We were on curvy Hwy 72 west of Millersville when we got behind a piece of farm equipment doing about 10 miles per hour. After following him for a couple miles, I welcomed a chance to pull off at a neat white church and well-kept cemetery. I figured by the time I had explored the place he would be far ahead or have turned off.
Right at the entrance to the driveway is a marker that tells how the Niswonger family came to these parts from North Carolina and how they crossed the river on ice near Ste. Genevieve on New Year’s Day 1800. One of the party, George Christopher, was 110 years old when he died in 1802, it said. You can click on the photos to make them larger, but I don’t know if you’ll be able to read the marker.
The back side of the marker has some corrections that were added in 1996. Apparently the 110-year-old man WASN’T George Christopher. They aren’t exactly sure WHO he was. They also cleaned up some other details at the same time.
Someone is doing a great job at keeping the building and grounds in good condition.
Men, Women and ?
Behind the church is a row of three locked outhouses. One is marked “Men,” one says, “Women,” and the third doesn’t say anything. I’m not sure who it is intended for.
The church was unlocked
I didn’t hold out much hope that the church would be open – I mean, they put locks on the OUTHOUSES.
Still, the front door swung open at a gentle pull. I left it open behind me after remembering how the Methodists tried to hold me hostage in the McKendree Chapel.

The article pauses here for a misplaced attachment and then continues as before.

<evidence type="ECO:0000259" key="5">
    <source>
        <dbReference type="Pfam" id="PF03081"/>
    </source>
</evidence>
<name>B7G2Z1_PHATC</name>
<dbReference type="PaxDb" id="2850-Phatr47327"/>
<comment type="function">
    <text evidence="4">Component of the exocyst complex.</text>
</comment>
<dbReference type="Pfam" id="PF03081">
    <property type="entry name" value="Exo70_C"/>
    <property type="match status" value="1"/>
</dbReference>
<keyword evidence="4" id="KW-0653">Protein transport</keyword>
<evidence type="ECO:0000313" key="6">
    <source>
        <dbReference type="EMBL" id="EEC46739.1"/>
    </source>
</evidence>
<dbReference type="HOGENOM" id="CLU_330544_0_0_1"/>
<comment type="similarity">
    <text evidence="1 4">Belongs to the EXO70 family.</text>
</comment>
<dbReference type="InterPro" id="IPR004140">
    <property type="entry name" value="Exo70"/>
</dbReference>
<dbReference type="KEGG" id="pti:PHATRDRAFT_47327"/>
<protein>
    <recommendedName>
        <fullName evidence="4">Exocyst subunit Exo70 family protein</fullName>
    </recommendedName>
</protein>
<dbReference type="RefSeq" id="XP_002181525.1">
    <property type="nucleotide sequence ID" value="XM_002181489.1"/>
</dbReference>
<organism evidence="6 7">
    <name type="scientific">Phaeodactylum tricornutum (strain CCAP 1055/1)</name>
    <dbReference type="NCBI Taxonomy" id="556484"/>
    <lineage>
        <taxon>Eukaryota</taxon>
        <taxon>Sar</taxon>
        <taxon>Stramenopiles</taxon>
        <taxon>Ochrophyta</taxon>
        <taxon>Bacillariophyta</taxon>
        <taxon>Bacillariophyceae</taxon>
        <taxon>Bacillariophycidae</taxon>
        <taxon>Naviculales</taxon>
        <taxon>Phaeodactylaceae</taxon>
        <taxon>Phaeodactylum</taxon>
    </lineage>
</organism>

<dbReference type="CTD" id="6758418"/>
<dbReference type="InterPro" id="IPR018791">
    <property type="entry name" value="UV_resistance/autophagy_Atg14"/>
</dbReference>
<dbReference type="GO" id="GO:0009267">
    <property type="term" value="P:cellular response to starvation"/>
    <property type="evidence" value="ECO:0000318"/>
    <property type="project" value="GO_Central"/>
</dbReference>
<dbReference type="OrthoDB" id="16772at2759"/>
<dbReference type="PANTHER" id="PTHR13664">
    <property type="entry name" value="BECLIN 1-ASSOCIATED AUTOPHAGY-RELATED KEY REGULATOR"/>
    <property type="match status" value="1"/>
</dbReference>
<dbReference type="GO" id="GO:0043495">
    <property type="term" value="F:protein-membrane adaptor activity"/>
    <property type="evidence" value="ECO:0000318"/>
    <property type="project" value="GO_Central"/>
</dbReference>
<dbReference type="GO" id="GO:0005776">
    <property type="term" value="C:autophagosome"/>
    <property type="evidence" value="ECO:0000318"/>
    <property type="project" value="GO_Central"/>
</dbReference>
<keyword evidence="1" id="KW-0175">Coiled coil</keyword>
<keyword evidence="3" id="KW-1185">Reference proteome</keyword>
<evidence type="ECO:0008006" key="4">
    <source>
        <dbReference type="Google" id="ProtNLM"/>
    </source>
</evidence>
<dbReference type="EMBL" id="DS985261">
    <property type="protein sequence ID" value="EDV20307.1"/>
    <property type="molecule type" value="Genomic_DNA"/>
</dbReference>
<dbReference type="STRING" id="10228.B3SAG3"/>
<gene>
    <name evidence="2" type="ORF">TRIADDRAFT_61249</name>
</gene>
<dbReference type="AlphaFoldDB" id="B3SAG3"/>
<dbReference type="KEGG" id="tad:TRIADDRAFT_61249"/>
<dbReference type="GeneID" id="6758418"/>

At the ready
Hymnals, collections plates, the piano and an electric fan were at the ready for the next service.
Plain, but neat and clean
It was a simple country church with plain walls and simple pews, but the paint was fresh, the floor was clean and there wasn’t a speck of dust anywhere. The carpet and plastic runner added a jarring note of modernity, but they were functional.
One wall contains a list of interments. If you are doing genealogical research, this could be a good starting point. FindAGrave lists 93 interments and says about 89 percent of the stones are photographed and / or containing detailed information about the deceased.
Thanks to the farmer
I’m glad the farmer was on that stretch of road. If he hadn’t slowed traffic down, then I probably would have whizzed right past an interesting church and cemetery in Cape County’s Whitewater Township.